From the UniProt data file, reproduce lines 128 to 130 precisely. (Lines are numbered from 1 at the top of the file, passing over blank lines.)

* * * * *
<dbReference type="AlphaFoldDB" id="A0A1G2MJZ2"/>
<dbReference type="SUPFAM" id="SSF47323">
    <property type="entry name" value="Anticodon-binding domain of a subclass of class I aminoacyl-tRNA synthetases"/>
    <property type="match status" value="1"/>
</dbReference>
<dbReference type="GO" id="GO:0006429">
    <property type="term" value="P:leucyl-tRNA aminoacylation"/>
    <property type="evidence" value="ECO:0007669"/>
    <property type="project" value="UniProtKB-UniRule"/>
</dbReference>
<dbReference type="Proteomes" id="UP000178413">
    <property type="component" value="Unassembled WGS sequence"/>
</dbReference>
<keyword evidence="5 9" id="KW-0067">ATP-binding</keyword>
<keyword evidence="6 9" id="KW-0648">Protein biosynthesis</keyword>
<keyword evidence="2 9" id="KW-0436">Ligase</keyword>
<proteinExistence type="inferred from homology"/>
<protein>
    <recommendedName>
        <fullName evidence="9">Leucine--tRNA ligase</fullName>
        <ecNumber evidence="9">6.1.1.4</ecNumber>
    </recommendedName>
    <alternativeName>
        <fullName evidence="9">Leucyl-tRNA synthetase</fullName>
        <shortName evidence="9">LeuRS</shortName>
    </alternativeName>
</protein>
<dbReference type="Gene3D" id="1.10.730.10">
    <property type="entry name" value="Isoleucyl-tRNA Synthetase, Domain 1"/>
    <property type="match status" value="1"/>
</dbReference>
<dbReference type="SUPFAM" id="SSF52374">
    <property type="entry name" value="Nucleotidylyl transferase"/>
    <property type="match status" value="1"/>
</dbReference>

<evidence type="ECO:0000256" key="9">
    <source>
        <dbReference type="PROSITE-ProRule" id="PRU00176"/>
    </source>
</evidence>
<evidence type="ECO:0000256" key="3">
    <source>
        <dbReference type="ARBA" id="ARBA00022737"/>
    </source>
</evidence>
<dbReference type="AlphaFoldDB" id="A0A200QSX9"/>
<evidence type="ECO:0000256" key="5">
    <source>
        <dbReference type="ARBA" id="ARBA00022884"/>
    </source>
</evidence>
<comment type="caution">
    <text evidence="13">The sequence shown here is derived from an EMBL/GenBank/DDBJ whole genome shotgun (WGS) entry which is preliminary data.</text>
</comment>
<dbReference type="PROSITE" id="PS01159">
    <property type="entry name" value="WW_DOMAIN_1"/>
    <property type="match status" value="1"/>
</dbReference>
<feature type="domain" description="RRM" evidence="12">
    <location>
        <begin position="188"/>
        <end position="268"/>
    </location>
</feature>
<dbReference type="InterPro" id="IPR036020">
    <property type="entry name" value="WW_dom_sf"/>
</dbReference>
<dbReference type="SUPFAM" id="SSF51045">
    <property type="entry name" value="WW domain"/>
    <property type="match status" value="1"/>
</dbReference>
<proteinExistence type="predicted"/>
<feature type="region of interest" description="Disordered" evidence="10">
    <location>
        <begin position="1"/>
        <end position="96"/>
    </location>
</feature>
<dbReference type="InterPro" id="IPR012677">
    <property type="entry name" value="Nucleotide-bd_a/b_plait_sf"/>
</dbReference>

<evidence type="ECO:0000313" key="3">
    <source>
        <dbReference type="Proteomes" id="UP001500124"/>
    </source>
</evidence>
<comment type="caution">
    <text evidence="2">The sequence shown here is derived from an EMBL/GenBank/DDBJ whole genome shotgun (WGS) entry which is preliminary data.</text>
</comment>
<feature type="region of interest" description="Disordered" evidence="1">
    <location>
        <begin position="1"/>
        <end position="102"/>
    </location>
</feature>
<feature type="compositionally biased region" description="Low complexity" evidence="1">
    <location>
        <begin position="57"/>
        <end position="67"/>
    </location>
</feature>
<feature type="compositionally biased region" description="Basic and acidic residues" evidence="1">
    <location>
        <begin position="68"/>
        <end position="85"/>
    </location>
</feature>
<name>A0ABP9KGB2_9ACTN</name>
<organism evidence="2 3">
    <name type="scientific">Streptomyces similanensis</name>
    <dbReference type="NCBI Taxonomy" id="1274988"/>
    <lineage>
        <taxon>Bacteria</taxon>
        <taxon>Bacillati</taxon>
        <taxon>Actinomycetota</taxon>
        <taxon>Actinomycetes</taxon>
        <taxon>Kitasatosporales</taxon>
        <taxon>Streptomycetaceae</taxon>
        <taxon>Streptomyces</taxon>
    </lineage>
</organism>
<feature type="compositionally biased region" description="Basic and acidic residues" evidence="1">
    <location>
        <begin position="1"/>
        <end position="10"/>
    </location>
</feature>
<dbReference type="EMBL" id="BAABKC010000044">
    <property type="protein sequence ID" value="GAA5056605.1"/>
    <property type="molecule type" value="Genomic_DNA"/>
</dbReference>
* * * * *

<dbReference type="EMBL" id="BAABKC010000044">
    <property type="protein sequence ID" value="GAA5056605.1"/>
    <property type="molecule type" value="Genomic_DNA"/>